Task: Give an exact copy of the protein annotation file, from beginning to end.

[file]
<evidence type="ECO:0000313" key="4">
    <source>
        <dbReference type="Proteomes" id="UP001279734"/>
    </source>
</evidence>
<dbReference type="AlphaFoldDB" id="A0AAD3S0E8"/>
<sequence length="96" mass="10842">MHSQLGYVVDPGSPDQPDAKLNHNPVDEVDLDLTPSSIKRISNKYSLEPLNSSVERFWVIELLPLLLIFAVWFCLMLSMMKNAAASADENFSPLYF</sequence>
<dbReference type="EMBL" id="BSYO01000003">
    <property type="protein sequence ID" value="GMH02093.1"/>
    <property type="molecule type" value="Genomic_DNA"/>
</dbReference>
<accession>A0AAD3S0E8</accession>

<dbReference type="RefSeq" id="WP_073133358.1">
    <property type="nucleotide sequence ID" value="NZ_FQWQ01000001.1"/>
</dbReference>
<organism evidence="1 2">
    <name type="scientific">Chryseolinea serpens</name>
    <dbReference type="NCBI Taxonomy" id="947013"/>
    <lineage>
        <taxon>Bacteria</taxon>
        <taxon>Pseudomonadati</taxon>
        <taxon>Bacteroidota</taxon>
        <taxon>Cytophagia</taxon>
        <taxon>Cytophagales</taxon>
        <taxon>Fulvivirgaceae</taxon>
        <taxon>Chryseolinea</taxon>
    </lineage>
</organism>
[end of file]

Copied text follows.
<evidence type="ECO:0000313" key="4">
    <source>
        <dbReference type="Proteomes" id="UP001279734"/>
    </source>
</evidence>
<dbReference type="AlphaFoldDB" id="A0AAD3S0E8"/>
<sequence length="96" mass="10842">MHSQLGYVVDPGSPDQPDAKLNHNPVDEVDLDLTPSSIKRISNKYSLEPLNSSVERFWVIELLPLLLIFAVWFCLMLSMMKNAAASADENFSPLYF</sequence>
<dbReference type="EMBL" id="BSYO01000003">
    <property type="protein sequence ID" value="GMH02093.1"/>
    <property type="molecule type" value="Genomic_DNA"/>
</dbReference>
<accession>A0AAD3S0E8</accession>

<dbReference type="RefSeq" id="WP_073133358.1">
    <property type="nucleotide sequence ID" value="NZ_FQWQ01000001.1"/>
</dbReference>
<organism evidence="1 2">
    <name type="scientific">Chryseolinea serpens</name>
    <dbReference type="NCBI Taxonomy" id="947013"/>
    <lineage>
        <taxon>Bacteria</taxon>
        <taxon>Pseudomonadati</taxon>
        <taxon>Bacteroidota</taxon>
        <taxon>Cytophagia</taxon>
        <taxon>Cytophagales</taxon>
        <taxon>Fulvivirgaceae</taxon>
        <taxon>Chryseolinea</taxon>
    </lineage>
</organism>